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- Author or Editor: Tyler A. Monday x
Field studies were conducted in 2016 and 2017 in Tallassee, AL, to evaluate the effect of preemergence (PRE) herbicide applications pre- and postcrimp in a cereal rye (Secale cereale) cover crop for control of escape weeds in watermelon (Citrullus lanatus). Treatments were arranged in a randomized complete block design with an augmented factorial treatment arrangement with four replications. The augmented factorial arrangement included three levels of PRE herbicides, two levels of application timing, and a nontreated control. PRE herbicide treatments included ethalfluralin (18 oz/acre), fomesafen (2.5 oz/acre), and halosulfuron (0.56 oz/acre). Application timings were precrimp (herbicide applied before crimping and rolling of the cover crop) and postcrimp (herbicide applied after crimping and rolling of the cover crop). A nontreated cover crop only treatment was also included. There were no interactions among application timing and herbicide. Results indicated application timing influenced total weed coverage but not watermelon yield. Total weed coverage was lowest in precrimp applied treatments at 2, 4, and 6 weeks after treatment (WAT). Comparing individual treatments revealed no significant differences among herbicides with respect to watermelon yield; however, all herbicides increased yield compared with the nontreated.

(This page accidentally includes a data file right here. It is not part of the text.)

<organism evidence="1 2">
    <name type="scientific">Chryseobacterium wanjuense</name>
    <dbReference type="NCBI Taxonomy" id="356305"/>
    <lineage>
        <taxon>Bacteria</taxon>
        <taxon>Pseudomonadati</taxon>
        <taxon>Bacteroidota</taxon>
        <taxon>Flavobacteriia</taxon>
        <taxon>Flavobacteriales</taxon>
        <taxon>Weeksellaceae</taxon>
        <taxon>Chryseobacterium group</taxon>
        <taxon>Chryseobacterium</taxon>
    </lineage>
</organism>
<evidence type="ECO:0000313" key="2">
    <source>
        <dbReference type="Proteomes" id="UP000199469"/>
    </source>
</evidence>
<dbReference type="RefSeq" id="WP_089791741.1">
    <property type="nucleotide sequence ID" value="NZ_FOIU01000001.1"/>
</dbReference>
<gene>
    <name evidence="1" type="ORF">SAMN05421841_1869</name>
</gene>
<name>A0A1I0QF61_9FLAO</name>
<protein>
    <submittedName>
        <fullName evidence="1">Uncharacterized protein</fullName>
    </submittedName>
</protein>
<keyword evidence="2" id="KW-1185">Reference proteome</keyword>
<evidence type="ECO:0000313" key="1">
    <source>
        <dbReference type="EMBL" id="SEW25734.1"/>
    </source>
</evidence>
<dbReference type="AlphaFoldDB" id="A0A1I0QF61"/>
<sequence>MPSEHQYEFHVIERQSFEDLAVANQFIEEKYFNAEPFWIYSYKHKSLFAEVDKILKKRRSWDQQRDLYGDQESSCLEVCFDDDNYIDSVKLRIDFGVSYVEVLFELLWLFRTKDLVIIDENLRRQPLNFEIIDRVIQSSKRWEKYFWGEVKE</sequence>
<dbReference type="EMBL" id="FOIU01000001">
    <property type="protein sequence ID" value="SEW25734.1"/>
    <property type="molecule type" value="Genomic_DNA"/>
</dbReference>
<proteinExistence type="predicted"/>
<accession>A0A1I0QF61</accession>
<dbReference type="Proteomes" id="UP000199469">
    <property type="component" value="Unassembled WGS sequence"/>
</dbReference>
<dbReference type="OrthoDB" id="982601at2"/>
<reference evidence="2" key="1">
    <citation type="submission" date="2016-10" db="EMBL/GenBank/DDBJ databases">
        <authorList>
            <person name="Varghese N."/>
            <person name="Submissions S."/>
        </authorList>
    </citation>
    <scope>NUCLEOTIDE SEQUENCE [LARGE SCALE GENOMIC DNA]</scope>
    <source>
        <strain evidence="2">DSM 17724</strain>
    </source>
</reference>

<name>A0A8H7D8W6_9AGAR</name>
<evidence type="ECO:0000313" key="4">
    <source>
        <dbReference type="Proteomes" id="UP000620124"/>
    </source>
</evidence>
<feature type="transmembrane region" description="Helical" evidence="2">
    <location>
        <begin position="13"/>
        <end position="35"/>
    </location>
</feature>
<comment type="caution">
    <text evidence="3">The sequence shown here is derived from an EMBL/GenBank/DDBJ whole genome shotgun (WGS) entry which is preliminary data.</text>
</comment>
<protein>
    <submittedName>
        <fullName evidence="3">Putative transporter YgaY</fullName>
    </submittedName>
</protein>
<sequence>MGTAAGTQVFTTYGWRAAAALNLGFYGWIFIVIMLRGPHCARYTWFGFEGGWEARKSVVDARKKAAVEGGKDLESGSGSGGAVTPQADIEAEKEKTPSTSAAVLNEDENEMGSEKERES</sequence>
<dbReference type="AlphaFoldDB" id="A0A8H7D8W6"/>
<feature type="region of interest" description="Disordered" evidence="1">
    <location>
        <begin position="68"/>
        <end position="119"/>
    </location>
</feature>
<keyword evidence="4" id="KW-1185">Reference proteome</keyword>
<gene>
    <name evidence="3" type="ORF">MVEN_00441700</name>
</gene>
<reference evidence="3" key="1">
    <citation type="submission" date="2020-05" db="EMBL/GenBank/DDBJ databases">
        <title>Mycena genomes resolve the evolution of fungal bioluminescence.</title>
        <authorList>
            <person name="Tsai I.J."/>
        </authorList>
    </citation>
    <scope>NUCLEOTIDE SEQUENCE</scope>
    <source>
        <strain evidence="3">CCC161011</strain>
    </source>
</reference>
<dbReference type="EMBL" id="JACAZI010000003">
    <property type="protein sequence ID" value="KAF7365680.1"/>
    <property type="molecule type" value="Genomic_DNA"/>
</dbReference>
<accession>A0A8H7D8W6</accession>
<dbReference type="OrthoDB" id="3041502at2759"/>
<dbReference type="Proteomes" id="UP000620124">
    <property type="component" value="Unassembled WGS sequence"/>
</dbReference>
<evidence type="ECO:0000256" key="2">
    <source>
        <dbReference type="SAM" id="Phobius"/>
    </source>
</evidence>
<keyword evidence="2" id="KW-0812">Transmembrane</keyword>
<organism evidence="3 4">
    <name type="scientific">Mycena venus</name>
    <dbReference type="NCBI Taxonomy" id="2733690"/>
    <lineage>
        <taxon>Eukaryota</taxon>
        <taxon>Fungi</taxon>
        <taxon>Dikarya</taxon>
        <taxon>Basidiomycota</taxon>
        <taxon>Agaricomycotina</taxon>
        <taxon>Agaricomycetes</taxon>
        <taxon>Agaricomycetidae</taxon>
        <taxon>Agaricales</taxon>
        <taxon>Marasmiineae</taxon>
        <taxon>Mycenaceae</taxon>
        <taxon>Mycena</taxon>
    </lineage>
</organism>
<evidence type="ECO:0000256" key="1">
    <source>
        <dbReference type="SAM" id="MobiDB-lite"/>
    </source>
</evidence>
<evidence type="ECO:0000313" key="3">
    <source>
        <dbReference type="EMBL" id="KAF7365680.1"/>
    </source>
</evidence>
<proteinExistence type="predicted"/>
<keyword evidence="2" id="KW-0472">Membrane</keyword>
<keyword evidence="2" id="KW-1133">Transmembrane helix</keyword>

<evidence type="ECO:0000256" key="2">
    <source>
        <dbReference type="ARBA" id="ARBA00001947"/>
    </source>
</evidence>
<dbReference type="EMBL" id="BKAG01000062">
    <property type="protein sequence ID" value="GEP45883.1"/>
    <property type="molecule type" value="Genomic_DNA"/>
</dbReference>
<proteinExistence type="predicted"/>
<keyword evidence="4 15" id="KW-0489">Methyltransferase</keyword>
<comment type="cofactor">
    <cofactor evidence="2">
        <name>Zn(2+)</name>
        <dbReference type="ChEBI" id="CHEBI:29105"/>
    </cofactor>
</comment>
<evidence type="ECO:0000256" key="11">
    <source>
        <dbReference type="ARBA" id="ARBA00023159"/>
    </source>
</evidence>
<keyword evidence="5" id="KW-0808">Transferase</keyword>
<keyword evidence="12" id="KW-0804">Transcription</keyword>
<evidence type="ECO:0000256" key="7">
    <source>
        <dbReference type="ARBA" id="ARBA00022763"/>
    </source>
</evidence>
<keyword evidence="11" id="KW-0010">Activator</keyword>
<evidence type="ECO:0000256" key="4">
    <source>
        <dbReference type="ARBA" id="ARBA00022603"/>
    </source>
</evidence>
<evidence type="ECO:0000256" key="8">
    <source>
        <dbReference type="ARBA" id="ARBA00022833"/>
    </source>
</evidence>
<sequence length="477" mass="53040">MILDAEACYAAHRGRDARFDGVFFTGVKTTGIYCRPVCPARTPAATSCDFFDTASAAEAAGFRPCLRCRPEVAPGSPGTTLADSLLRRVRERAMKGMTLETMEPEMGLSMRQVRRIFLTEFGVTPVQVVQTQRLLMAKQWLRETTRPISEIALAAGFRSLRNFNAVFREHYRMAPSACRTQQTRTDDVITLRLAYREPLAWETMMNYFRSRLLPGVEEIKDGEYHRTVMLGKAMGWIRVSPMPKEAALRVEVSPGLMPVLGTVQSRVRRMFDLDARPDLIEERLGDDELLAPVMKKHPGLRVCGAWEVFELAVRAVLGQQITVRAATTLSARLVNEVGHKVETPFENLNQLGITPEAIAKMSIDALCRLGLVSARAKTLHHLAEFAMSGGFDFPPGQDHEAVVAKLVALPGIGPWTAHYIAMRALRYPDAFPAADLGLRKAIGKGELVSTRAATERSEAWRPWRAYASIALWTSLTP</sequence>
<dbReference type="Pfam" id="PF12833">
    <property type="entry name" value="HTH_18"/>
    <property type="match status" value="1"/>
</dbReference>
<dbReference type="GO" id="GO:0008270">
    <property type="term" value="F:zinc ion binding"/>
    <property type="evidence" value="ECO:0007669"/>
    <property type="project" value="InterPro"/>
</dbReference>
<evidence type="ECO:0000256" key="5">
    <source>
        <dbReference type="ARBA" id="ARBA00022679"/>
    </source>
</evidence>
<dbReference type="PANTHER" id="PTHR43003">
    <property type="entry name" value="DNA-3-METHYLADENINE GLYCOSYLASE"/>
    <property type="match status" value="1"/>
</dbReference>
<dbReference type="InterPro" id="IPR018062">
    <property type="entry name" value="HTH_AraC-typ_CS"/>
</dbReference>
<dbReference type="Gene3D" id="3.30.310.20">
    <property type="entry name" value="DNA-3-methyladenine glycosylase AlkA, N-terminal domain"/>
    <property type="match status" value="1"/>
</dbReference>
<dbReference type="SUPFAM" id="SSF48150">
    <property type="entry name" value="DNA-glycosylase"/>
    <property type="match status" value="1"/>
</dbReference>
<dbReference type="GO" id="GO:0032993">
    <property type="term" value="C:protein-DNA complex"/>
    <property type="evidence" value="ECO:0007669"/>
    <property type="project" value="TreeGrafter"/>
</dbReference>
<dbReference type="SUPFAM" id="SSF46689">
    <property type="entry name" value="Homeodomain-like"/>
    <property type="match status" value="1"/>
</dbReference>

Raised bed production trials were conducted to evaluate the effectiveness of effluent from a biofloc-style recirculating aquaculture system producing nile tilapia (Oreochromis niloticus) as nutrient-rich irrigation water for fall ‘Celebrity’ tomato (Solanum lycopersicum) production. The objective of this study was to provide baseline vegetable production data and justification for using aquaculture effluent as a water and nutrient resource. The experiment was a split-plot, randomized block design with three treatments: aquaculture effluent, granular fertilizer, and fertigation. Tomato seeds were sown in June, transplanted in August, and grown until Oct. 2019 in nine replicated raised beds. Conventional field tomato production practices were followed throughout the trial, and data were collected for tomato fruit yield, market quality, size, leaf greenness (SPAD), and foliar nutrient analysis. Fruit yield was similar between fertigated and aquaculture effluent treatments, with granular fertilizer resulting in yield that was significantly lower (P ≤ 0.033). SPAD measurements were similar among treatments. All nutrients met or exceeded sufficiency ranges. Foliar nutrient analysis revealed no significant difference for nitrogen, phosphorus, potassium, magnesium, calcium, boron, zinc, manganese, and iron among treatments. Sulfur and copper levels were significantly lower (P < 0.05) with aquaculture effluent treatment as compared with the granular and fertigated treatments. Overall, tomato production using aquaculture effluent as a water and nutrient supplement produced similar yields to commercial practices, making it potentially viable for producers.